The nickel-catalyzed addition of aldehydes and alkynes has emerged as a useful way to prepare allylic alcohols in a variety of contexts.4,5 Several reports of nickel-catalyzed reductive couplings of this class involving highly stereoselective additions to chiral α-alkoxy aldehydes have appeared.6,7 Absent among the reports involving nickel catalysis is the intermolecular diastereoselective addition of non-aromatic alkynes, terminal alkynes, and silyl alkynes. Additionally, intermolecular additions involving α-alkoxyaldehydes bearing an unbranched substituent at the α-carbon proceeded with modest diastereoselectivity.6c Given the utility of catalytic couplings of aldehydes and alkynes involving nickel(0) / N-heterocyclic carbene catalysts recently disclosed from our group,8 we have examined this catalyst formulation in diastereoselective additions of alkynes to α-silyloxyaldehydes. The reaction scope and extent of diastereoselection are excellent for substrate combinations and substitution patterns not previously reported, and an attractive entry to anti-1,2-diols is thus provided.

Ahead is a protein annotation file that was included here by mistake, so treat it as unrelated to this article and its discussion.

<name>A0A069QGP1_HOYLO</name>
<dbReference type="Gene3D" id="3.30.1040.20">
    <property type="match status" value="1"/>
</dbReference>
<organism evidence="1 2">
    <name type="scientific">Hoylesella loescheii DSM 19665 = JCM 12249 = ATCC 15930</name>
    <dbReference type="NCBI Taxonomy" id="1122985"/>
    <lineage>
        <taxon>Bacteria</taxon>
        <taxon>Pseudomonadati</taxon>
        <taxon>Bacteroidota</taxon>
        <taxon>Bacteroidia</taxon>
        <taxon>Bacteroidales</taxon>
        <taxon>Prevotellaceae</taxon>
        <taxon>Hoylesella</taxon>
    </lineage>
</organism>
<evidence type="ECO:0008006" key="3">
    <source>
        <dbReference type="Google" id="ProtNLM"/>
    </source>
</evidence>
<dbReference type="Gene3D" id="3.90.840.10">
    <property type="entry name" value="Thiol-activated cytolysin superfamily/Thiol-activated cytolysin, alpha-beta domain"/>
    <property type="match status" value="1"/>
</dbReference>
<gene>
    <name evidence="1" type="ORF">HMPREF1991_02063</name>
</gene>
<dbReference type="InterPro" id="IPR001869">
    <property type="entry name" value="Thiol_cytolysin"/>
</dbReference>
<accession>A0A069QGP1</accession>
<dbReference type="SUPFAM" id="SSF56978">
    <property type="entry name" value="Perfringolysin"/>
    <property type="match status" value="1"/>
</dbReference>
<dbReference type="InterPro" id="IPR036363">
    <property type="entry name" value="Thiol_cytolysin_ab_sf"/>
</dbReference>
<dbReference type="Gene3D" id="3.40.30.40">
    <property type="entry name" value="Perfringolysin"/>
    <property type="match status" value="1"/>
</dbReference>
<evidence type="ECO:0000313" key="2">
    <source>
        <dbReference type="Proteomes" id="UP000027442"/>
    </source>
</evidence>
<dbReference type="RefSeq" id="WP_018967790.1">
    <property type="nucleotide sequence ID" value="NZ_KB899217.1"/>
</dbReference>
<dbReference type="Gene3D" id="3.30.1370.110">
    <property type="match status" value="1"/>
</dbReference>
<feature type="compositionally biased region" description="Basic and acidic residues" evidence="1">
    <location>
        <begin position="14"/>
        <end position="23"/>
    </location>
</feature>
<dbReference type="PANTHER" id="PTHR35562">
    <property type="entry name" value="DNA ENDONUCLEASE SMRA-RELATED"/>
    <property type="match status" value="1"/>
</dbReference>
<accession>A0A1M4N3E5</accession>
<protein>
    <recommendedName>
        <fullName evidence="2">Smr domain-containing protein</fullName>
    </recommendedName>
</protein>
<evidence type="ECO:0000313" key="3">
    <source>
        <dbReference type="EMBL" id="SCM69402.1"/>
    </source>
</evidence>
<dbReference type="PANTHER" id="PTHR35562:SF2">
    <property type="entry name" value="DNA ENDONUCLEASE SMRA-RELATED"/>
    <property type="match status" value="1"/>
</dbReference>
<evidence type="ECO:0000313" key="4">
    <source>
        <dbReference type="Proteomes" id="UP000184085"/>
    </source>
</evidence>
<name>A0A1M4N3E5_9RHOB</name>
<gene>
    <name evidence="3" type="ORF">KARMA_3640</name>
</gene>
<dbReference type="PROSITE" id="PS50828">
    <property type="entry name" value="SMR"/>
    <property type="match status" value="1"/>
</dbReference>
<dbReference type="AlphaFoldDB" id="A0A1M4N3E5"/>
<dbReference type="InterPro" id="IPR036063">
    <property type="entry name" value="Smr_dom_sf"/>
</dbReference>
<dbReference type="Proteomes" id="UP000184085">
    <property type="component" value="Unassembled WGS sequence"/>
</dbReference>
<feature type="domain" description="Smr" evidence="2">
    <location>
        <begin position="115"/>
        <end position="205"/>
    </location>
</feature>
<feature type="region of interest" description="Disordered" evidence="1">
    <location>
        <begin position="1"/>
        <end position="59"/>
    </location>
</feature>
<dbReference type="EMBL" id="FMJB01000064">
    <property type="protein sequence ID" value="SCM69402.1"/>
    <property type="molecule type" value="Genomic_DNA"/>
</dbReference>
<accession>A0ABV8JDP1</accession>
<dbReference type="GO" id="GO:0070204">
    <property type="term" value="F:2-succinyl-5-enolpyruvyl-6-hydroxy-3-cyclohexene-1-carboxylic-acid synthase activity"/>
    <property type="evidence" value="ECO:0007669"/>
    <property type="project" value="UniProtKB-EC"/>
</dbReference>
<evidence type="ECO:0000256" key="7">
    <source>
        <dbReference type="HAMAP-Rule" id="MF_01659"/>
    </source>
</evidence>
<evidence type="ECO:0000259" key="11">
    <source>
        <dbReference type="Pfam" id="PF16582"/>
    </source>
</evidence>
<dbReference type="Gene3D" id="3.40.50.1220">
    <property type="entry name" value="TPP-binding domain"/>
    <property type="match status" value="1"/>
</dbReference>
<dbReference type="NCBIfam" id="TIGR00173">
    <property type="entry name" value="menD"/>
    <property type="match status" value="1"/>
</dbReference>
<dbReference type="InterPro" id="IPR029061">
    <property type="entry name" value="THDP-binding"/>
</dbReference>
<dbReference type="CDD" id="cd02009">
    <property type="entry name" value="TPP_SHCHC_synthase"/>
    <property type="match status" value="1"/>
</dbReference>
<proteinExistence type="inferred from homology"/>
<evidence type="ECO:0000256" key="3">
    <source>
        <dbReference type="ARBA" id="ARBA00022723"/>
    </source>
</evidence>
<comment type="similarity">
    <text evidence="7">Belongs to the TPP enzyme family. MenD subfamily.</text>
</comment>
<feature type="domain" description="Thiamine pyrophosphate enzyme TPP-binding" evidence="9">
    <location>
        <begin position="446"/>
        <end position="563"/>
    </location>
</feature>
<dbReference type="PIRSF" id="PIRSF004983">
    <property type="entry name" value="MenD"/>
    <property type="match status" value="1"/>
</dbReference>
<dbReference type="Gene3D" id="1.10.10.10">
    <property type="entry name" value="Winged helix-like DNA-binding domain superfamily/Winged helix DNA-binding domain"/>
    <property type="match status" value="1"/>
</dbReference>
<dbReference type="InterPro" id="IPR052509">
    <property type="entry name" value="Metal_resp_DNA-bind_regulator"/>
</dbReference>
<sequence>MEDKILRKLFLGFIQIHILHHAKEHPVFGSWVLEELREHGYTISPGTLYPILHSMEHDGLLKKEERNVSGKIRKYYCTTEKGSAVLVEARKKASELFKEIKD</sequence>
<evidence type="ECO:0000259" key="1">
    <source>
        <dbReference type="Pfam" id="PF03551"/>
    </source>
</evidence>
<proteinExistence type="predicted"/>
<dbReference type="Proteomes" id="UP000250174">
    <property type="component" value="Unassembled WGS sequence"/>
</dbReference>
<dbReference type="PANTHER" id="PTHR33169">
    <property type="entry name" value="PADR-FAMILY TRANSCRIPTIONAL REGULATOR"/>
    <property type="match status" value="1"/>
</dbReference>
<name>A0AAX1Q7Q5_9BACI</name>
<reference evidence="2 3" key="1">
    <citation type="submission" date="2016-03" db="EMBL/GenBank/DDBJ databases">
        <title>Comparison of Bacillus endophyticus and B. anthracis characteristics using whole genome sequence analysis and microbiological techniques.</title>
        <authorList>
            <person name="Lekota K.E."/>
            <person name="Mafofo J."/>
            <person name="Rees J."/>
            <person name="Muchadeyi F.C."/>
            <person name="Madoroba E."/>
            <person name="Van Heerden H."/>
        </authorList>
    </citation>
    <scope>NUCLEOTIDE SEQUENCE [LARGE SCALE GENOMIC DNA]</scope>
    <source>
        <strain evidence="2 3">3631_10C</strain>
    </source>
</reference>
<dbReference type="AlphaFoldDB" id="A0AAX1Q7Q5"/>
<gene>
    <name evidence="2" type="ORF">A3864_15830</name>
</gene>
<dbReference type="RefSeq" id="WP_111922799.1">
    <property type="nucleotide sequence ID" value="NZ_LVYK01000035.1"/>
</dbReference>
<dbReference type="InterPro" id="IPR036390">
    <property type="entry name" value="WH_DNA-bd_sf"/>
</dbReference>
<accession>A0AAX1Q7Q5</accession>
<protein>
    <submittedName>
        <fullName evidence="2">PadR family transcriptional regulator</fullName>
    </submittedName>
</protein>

Although our group previously demonstrated that the structure of an N-heterocyclic carbene ligand can play an important role in determining yield and regioselectivity in nickel-catalyzed aldehyde / alkyne reductive couplings, the current study focused exclusively on reactions involving Ni(COD)2 and the N-heterocyclic carbene (IMes) derived from imidazolium 1 in THF. From our prior studies, we recognized that silane structure was important in order to select for the desired three component coupling over undesired hydrosilylation of the aldehyde or alkyne moieties. We thus compared the catalytic addition of a TBS-protected silyloxy aldehyde with trimethylsilyl(phenyl)acetylene using various silanes. Due to competing hydrosilylation processes with unhindered silanes, chemical yields with (i-pr)3SiH were superior to (t-Bu)Me2SiH and Et3SiH (Table 1, entries 1–3). We next compared (i-pr)3SiH-mediated couplings of TMS-propyne with various α-oxyaldehydes (Table 1, entries 4–7). Both diastereoselectivities and yields were only modestly impacted in comparing α-benzyloxy to various α-silyloxy groups, and the t-butyldimethylsilyloxy group was selected for further study given the ease of installation and removal and the slightly superior yield and diastereoselectivity compared with other options examined. In order to compare the addition reaction of alkynyl silanes vs. terminal alkynes, phenyl acetylene was examined as a reaction partner. This terminal alkyne underwent addition in low yield (Table 1, entry 8), clearly illustrating that alkynylsilanes were a preferred synthetic equivalent of terminal alkynes. Interestingly, the syn diastereomer was slightly favored starting from this terminal alkyne.9 1-Phenylpropyne underwent efficient coupling with an aliphatic aldehyde, although diastereoselectivities were modest in comparison to couplings with alkynylsilanes (Table 1, entry 9). Analysis of the above examples suggested that (i-pr)3SiH as the reducing agent, (t-Bu)Me2Si as the α-hydroxy protecting group on the aldehyde, and trimethylsilyl alkynes would be a good combination for further study (Table 1, entries 3 and 6). Notably, exhaustive deprotection of the tris-silylated products is straightforward, or chemoselective deprotections are also possible if partially deprotected structures are desired.